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Low-income voters election feedback

Low-income voters election feedback

1 December 2011
Low-income voters want support to get jobs was the key message delivered in the Downtown Community Ministry (DCM) waiting room today. Especially those who need ‘a second chance’ because previous criminal convictions are preventing them getting a look-in to the job market. One respondent was emphatic that “people change and we need another shot at a job”.

The first 20 people through the doors today were surveyed to check if they had voted in the weekend’s general elections. Only 12 of the 20, or 60% of respondents had voted with most non-voters citing disillusionment with “broken promises to poorer New Zealanders” as the reason they avoided the polls.

Among those surveyed there were strong messages delivered for politicians with the Maori Party singled out for criticism. “They shouldn’t be going with National” said some respondents as “National only want them so they can get the numbers to govern”.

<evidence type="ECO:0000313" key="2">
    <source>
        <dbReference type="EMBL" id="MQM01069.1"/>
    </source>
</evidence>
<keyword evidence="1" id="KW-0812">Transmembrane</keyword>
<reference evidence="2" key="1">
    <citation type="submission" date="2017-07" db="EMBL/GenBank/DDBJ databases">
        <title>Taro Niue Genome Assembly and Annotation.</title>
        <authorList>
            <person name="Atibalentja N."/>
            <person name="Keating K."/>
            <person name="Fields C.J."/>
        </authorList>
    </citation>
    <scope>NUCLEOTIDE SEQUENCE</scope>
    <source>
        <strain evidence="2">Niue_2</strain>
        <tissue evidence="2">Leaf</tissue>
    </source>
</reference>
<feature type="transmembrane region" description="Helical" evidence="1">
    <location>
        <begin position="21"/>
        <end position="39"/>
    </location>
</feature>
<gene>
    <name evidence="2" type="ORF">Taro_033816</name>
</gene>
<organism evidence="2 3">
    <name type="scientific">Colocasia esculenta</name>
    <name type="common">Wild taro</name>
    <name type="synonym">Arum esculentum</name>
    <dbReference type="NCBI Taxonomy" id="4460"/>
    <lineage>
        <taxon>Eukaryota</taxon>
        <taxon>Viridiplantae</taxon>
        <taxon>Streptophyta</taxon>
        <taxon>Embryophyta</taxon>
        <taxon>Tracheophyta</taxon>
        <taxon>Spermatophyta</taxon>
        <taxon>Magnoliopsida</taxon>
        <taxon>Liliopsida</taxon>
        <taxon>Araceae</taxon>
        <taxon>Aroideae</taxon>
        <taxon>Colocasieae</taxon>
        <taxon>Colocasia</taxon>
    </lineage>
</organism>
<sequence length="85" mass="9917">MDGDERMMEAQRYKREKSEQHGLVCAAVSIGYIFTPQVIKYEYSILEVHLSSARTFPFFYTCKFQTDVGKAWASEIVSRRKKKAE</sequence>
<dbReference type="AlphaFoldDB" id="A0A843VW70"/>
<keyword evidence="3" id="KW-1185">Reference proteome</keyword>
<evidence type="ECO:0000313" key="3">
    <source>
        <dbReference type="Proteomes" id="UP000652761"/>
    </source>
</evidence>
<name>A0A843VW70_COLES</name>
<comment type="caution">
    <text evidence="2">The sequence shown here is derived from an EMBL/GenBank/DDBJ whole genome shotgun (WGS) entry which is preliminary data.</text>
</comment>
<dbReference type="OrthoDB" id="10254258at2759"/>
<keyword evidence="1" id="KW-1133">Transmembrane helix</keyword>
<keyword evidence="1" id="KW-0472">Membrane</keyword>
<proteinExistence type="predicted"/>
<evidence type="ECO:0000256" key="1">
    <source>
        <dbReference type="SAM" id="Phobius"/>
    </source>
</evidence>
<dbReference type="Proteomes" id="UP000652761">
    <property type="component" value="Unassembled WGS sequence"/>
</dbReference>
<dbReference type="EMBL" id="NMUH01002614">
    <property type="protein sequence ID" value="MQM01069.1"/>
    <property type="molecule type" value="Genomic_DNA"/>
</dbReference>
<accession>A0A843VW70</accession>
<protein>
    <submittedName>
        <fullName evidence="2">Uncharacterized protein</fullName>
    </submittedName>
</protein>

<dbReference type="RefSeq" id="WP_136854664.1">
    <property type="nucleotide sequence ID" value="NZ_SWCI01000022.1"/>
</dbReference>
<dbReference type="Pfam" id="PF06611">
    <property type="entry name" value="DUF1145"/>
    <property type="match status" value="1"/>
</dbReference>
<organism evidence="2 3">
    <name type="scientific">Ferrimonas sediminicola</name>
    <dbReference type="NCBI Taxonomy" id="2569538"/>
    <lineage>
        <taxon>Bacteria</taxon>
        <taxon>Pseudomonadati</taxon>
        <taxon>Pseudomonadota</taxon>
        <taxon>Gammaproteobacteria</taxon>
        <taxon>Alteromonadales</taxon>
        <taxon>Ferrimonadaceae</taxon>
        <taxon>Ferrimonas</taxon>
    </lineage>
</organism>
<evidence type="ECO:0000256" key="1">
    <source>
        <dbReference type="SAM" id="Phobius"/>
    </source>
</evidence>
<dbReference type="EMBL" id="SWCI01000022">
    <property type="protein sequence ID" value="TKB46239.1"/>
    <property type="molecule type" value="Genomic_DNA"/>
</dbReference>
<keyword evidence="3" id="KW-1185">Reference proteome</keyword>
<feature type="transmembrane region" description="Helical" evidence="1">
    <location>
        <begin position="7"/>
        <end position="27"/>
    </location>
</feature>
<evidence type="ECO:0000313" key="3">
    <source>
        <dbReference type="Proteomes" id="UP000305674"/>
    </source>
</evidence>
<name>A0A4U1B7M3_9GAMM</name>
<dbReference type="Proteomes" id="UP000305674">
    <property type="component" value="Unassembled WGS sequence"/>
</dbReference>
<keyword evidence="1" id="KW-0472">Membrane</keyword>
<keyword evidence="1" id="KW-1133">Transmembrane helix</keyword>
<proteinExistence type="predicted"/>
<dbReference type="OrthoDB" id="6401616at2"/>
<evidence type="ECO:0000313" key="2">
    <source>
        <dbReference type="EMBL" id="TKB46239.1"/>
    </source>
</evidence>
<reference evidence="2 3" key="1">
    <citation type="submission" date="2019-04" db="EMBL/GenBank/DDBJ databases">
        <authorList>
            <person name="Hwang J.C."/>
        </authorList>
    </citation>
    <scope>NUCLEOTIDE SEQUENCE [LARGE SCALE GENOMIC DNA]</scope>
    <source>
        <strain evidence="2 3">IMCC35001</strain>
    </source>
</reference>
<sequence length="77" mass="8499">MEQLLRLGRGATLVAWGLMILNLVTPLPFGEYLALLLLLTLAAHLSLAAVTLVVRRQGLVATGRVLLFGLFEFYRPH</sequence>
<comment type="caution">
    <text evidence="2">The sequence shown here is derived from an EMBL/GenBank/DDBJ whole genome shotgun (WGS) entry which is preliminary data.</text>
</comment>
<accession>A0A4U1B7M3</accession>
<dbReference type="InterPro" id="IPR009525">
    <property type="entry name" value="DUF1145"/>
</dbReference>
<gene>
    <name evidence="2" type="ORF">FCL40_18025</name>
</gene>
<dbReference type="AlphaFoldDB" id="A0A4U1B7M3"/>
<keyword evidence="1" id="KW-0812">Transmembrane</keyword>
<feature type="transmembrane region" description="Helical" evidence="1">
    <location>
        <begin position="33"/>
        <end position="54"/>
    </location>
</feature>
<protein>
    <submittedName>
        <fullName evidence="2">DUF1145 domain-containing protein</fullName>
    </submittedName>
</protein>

DCM people, the majority of whom are on annual gross incomes of under $12,000 per annum, were also critical of the big disparity in New Zealanders’ incomes.

“Politicians need to sort out the 99% and stop looking out for the 1%. They need to get out from behind their desks and start really helping people, especially to find work” were common themes touched on by survey respondents.

Hospital waiting lists and the unfairness of facing the personal cost of paying for crutches was a hot issue for one respondent. Another saw international issues as a high priority with the suggestion that New Zealand promote an international ceasefire on Anzac Day.

© Scoop Media

 
 
 
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